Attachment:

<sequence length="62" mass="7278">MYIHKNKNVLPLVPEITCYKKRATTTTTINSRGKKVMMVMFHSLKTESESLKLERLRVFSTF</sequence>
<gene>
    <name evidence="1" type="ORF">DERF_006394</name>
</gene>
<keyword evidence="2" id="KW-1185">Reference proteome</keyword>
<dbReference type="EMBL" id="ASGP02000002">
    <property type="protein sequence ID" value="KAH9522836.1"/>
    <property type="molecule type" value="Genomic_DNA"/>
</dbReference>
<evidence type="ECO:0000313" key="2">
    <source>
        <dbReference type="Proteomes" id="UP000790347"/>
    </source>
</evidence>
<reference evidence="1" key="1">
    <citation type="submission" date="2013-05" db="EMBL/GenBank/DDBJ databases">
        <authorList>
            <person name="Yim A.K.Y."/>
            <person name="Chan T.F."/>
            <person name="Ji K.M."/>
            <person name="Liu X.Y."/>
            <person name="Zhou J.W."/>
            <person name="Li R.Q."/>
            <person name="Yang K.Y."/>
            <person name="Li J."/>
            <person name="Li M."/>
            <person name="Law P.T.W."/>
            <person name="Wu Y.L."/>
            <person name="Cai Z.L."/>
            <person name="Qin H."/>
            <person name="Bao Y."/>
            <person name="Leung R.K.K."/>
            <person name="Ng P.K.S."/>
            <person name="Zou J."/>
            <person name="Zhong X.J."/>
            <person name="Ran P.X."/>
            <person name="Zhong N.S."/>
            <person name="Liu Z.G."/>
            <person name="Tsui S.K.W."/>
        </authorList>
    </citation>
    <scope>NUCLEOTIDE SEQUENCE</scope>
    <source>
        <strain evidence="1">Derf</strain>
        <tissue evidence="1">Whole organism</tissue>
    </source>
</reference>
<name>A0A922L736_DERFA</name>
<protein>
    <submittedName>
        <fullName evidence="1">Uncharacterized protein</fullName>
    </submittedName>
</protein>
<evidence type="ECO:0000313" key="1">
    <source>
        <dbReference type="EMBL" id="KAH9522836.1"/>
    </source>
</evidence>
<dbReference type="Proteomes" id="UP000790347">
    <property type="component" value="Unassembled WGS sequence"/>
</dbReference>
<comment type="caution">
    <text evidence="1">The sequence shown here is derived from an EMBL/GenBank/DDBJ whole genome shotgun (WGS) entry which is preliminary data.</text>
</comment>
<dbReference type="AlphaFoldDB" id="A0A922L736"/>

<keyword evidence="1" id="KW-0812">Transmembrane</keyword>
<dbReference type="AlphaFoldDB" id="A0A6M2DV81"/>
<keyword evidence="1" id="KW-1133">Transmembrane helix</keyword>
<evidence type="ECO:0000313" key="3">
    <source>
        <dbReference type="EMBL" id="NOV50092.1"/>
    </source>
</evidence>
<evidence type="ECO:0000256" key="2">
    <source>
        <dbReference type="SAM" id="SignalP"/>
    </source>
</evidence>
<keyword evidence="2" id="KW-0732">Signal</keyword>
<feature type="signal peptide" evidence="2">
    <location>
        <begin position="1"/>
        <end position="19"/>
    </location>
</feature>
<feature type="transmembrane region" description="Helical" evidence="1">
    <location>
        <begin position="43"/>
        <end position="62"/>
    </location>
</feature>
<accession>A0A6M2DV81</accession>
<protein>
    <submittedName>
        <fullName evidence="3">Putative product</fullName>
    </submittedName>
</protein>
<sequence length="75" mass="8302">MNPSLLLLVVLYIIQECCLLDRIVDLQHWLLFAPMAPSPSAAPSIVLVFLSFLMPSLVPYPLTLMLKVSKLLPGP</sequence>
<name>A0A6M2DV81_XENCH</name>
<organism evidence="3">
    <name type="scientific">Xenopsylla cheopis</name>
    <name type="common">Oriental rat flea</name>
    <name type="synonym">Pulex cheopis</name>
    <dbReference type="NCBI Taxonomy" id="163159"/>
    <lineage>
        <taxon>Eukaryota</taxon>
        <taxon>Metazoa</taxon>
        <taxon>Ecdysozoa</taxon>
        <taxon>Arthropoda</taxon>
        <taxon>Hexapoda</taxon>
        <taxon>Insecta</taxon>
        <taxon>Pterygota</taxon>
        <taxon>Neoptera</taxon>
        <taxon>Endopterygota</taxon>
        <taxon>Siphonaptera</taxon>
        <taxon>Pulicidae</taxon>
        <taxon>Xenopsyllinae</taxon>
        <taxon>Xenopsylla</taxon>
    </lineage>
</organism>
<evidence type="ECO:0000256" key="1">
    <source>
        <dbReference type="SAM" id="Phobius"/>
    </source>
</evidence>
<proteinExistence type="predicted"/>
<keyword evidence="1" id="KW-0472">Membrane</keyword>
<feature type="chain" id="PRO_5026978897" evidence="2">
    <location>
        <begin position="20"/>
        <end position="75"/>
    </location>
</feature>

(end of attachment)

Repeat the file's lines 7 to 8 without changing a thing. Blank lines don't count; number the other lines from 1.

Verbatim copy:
    <property type="protein sequence ID" value="KAH9522836.1"/>
    <property type="molecule type" value="Genomic_DNA"/>